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Tag: Hydrodynamics--Mathematical models
  • ERDC-PT: A Multidimensional Particle Tracking Model

    Abstract: This report describes the technical engine details of the particle- and species-tracking software ERDC-PT. The development of ERDC-PT leveraged a legacy ERDC tracking model, “PT123,” developed by a civil works basic research project titled “Efficient Resolution of Complex Transport Phenomena Using Eulerian-Lagrangian Techniques” and in part by the System-Wide Water Resources Program. Given hydrodynamic velocities, ERDC-PT can track thousands of massless particles on 2D and 3D unstructured or converted structured meshes through distributed processing. At the time of this report, ERDC-PT supports triangular elements in 2D and tetrahedral elements in 3D. First-, second-, and fourth-order Runge-Kutta time integration methods are included in ERDC-PT to solve the ordinary differential equations describing the motion of particles. An element-by-element tracking algorithm is used for efficient particle tracking over the mesh. ERDC-PT tracks particles along the closed and free surface boundaries by velocity projection and stops tracking when a particle encounters the open boundary. In addition to passive particles, ERDC-PT can transport behavioral species, such as oyster larvae. This report is the first report of the series describing the technical details of the tracking engine. It details the governing equation and numerical approaching associated with ERDC-PT Version 1.0 contents.
  • Linking the SEDLZJ Portable Standalone Library to the CMS Coastal Hydrodynamic Model

    PURPOSE: This document describes the repackaging and linkage of the Sandia National Laboratories Environmental Fluid Dynamics Sediment Processes Code (SNL-EFDC-SEDZLJ), (Thanh et al. 2008). It was originally incorporated within a modified version of the US Environmental Protection Agency’s (USEPA) EFDC public-domain surface-water flow, sediment transport, and water-quality model developed by John Hamrick (Hamrick 1992) and its linkage to the ERDC-CHL-CMS hydrodynamic model. SNL-EFDC simulates flow and transport of sediment as bedload and suspended load. SNL-EFDC-SEDZLJ improves EFDC with updated sediment kinetics subroutines. Sediment erosion is calculated using data collected with a Sediment Erosion at Depth flume (SEDflume). SEDflume measures erosion rates as a function of shear stress and depth from relatively undisturbed cores taken directly from the sediment bed below the water body of interest. The use of SEDflume data provides more accurate sediment erosion rates that are directly input to the model.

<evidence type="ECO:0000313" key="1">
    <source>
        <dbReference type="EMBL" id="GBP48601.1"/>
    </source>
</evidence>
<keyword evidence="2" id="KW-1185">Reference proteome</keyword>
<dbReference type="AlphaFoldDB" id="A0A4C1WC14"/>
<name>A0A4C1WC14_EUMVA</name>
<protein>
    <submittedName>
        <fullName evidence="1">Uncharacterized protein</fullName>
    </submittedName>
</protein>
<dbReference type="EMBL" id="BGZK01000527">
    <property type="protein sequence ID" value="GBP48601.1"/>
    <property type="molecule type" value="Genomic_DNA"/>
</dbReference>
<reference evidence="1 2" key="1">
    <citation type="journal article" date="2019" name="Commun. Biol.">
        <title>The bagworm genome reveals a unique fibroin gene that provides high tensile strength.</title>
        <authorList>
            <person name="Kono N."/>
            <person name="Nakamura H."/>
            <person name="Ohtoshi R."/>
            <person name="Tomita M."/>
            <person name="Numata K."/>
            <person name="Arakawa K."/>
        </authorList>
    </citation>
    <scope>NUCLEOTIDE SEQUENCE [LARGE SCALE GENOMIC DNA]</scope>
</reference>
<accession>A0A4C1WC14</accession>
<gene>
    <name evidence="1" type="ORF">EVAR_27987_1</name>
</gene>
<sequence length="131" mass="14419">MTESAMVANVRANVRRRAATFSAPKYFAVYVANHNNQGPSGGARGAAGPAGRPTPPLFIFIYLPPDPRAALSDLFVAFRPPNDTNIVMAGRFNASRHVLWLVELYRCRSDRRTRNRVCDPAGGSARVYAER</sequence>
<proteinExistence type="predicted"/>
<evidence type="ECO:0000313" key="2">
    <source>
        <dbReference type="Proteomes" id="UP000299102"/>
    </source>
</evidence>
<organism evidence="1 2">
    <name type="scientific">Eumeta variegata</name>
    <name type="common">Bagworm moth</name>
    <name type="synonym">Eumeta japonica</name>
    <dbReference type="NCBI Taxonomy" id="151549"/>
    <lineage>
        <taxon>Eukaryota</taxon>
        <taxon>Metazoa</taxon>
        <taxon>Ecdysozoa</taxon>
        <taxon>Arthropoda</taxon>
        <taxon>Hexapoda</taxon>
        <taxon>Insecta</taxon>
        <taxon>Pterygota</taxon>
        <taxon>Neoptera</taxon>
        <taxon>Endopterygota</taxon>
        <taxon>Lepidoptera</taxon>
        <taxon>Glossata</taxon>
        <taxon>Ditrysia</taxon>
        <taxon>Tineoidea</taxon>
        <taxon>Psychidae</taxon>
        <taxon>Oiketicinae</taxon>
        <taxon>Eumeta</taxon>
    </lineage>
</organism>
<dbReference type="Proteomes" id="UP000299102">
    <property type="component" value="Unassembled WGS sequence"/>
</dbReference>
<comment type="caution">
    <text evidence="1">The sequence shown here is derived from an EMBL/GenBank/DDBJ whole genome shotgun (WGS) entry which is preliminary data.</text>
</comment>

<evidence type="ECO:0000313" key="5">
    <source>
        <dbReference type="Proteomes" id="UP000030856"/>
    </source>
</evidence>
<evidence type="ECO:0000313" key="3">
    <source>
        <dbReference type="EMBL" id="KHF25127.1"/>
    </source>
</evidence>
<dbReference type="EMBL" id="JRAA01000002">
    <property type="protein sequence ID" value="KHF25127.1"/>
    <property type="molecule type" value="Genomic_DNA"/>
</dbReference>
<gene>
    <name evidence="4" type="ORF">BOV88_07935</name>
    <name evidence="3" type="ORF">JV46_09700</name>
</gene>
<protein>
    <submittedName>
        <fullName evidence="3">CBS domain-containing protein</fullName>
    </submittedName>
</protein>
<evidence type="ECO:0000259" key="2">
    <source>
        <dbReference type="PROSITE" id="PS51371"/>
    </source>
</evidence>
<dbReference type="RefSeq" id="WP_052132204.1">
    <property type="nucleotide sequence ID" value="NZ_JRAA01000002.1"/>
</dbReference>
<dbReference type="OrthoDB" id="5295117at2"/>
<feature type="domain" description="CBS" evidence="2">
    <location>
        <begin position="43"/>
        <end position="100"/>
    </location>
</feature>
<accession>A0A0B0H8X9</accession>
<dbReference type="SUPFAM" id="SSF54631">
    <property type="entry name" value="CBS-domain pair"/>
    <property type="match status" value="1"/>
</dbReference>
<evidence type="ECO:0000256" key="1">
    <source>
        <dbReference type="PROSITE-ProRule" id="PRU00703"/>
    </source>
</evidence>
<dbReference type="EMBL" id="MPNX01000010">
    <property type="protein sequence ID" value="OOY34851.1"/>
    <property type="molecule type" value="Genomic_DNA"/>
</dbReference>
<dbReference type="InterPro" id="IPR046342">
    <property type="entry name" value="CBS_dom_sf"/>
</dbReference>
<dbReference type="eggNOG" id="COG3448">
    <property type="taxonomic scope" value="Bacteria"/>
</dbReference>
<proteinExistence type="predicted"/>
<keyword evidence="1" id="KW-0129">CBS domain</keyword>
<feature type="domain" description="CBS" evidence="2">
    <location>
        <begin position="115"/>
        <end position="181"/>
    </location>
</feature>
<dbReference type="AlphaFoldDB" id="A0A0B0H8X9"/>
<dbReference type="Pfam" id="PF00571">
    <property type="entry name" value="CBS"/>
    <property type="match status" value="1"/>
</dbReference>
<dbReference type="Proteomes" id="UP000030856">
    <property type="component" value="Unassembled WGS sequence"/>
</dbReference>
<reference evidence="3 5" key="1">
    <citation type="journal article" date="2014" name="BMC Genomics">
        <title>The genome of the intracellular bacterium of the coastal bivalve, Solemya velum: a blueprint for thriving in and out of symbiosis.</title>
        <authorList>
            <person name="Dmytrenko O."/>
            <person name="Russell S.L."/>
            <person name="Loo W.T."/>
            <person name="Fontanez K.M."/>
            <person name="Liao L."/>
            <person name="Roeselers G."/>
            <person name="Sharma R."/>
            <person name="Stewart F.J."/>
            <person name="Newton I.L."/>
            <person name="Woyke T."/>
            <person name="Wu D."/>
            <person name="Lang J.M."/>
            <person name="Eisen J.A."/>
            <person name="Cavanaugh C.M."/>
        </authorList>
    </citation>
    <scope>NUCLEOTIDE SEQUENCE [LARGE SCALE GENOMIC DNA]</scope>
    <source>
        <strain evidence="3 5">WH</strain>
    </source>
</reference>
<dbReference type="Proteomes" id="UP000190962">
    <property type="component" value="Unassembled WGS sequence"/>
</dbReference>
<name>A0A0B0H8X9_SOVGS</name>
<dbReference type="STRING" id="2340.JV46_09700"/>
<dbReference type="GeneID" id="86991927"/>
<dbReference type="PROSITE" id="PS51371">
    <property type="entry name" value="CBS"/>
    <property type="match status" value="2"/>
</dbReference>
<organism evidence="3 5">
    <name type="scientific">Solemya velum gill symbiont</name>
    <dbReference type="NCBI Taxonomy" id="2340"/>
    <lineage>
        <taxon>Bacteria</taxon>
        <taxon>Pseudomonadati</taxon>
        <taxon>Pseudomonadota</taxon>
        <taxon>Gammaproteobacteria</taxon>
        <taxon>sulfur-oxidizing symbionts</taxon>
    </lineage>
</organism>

• Swan Island Resilience Model Development; Phase I: Conceptual Model

    Abstract: This report documents the development of an integrated hydrodynamic and ecological model to test assumptions about island resilience. Swan Island, a 25-acre island in Chesapeake Bay, Maryland, was used as a case study. An interagency, interdisciplinary team of scientists and engineers came together in a series of workshops to develop a simplified resilience model to examine the ability of islands to reduce waves and erosion and the impacts to nearby habitats and shorelines. This report describes the model development process and the results from this first key step: model conceptualization. The final conceptual model identifies four main components: vegetative biomass, island elevation, waves/currents, and sediment supply. These components interact to form and support specific habitat types occurring on the island: coastal dunes, high marsh, low marsh, and submerged aquatic vegetation. The pre-and post-construction field data, coupled with hydrodynamic ecological models, will provide predictive capabilities of island resilience and evaluations of accrued benefits for future island creation and restoration projects. The process and methods described can be applied to island projects in a variety of regions and geographic scales.